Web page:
Customs 16,750,000 Excise 16,800,000 Stamp-duties 6.850.000 Taxes 5,000,000 Post-office 1,500,000

Miscellaneous 250.0110

And a receipt from the hereditary revenue of Scotland, of 100,000

Total ........ 47,250,000 Be would now proceed to the expenditure, and be felt himself fully justified in estimating what the expenditure would be. He should take it up To the 24th September, all. £35.021,643

For the remainder of the year 11,534,578

Total for the year £46,756,921 He had to allow for 200,0001. more received from the account of the last year, so that he would take the surplus of revenue over expenditure at 493,000/. He felt confident that he did not make any exaggerated statement; and he begged leave to observe, that the surplus was larger than what he had anticipated before the House In February last, notwithstanding be bad not succeeded in carrying several of the taxes he had proposed.

In concluding, he complimented the Bank for its judicious conduct in not contracting discounts when the exchange had turned against the country ; which would have aggravated the evil. He mentioned, at the same time, that the surplus revenue had been applied to the purchase of deficiency bills of the Bank, lest the drain of specie on the one hand, and the discounts on the other, should cause an injurious accumulation of securities.

Mr. GOULBERN made some observation on the method which he was in the habit of pursuing,—namely, of reducing the interest of the debt and economizing in the public departments. This, he concludad, was better policy than reducing taxes, by which the public gained little, while the revenue suffered much. Ile expressed great fears that the surplus of Lord Althorp would be found too small. After some conversation, in which Mr. MABERLEY and Mr. HUME took -a part, the motion of course, on occasion of which the statement had been made, was agreed ;to. 3. BANKRUPTCY Coolers. The bill for the new Bankruptcy Courts was the subject of a short debate on Wednesday; in which Mr. J. WILLIAMS, Mr. Sergeant WILDE, and Mr, J. SMITH eulogized the bill and its author, and Sir EDWARD Summar attacked both. It was finally agreed that the bill should be read a second time, committed for the purpose of having the blanks filled up, and reported pro forma; and that the debate should be taken next week, when both its friends and its enemies will have ample opportunity of discussing it in principle and detail.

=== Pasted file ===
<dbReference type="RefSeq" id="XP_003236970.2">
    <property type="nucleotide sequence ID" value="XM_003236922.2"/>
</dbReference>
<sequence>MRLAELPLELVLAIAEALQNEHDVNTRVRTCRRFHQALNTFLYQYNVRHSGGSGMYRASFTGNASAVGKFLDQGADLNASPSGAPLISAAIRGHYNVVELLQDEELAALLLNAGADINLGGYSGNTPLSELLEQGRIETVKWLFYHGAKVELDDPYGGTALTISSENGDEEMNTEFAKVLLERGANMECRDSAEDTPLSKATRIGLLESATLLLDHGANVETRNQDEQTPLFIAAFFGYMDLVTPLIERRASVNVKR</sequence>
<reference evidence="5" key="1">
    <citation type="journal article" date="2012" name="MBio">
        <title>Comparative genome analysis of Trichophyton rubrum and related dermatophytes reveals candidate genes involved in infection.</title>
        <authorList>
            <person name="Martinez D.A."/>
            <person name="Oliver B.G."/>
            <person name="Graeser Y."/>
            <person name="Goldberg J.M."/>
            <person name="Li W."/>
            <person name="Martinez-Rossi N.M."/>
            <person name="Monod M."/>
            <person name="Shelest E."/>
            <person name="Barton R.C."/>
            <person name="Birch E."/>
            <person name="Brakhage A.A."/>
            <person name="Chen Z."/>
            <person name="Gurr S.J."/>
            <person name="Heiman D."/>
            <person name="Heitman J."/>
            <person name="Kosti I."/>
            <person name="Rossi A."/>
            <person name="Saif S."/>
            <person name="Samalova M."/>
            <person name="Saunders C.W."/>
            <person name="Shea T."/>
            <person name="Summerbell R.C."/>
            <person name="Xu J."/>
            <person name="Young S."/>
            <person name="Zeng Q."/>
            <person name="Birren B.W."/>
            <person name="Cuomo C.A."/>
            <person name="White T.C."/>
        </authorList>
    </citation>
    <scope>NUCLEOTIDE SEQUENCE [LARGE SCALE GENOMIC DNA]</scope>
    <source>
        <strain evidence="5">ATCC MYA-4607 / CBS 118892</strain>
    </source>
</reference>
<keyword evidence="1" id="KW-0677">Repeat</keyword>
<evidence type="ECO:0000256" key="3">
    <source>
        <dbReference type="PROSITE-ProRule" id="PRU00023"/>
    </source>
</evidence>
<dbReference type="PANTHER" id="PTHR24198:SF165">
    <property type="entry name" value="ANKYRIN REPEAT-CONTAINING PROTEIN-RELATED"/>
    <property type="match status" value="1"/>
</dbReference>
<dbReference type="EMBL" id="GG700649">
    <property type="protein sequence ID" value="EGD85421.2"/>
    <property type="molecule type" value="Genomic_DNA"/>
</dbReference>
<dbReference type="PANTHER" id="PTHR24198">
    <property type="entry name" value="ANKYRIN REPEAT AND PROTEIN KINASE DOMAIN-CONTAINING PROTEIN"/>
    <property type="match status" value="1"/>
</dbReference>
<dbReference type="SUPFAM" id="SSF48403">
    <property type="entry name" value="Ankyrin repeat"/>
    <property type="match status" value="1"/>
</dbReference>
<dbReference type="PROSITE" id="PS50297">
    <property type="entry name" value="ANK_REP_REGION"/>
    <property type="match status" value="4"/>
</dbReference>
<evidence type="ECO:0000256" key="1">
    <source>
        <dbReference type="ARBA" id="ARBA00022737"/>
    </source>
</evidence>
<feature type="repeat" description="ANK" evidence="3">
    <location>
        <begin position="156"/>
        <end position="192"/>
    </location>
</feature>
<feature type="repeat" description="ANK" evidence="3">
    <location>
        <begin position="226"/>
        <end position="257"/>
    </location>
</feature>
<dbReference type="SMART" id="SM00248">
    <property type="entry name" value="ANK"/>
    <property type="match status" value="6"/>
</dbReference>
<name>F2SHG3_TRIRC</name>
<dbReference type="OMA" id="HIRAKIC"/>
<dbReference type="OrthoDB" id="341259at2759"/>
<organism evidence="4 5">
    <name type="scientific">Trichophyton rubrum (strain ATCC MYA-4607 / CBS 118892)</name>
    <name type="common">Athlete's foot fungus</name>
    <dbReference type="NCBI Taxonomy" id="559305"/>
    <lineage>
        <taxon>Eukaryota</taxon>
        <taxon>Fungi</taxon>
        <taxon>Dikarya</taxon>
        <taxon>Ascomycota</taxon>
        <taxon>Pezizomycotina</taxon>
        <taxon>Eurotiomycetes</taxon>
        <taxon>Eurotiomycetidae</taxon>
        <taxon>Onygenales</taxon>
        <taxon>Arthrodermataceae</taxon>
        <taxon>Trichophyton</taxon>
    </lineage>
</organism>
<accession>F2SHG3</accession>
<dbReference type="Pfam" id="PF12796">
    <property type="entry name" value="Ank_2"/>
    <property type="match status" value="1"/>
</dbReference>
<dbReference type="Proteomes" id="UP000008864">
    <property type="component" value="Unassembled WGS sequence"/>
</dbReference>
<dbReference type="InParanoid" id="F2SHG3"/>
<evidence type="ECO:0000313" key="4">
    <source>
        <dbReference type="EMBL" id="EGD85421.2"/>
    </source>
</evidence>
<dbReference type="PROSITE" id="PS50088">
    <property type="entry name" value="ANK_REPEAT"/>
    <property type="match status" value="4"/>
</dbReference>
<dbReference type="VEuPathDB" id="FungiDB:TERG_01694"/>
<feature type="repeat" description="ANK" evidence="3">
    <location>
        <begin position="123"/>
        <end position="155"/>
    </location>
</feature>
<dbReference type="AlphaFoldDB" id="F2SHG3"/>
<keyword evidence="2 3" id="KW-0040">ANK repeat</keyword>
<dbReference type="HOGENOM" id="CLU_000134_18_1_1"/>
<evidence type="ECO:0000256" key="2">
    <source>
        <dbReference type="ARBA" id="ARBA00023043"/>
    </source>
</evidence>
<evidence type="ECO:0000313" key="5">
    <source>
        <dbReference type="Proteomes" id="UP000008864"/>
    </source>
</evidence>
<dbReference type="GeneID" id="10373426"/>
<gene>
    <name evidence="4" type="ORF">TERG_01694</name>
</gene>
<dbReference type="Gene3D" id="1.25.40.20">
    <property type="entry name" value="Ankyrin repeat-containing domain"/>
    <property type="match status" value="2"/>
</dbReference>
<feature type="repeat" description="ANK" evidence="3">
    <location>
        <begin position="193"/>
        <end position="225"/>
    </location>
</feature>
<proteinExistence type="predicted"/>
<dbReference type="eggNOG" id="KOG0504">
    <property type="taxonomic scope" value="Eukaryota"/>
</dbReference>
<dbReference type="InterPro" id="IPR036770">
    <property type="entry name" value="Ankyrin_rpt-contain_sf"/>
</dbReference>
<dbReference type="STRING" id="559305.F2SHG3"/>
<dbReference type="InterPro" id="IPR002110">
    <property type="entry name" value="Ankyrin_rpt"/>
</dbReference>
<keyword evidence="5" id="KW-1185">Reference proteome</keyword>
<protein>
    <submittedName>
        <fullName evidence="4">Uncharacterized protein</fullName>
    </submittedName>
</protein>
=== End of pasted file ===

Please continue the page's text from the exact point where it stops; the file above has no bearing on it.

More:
4 and 5. THE SUGAR REFINERY BILL was read a second time last night, after a division of 130 to 96; and the EXCHEQUER COURT BILL went through a similar stage, after a division of 95 to 31.

6. CALL OF THE HOUSE. On Thursday, Lord EBRINGTON, on having ascertained that it was not the intention of Mr. O'CONNELL to follow up his motion for a Call of the House on the Irish Reform Bill, stated that events in another place might render it necessary for him to move a call on Monday, for the purpose of taking into consideration the present state of public affairs. His Lordship last night repeated his determination to have recourse to this measure should the English Reform Bill be' thrown out.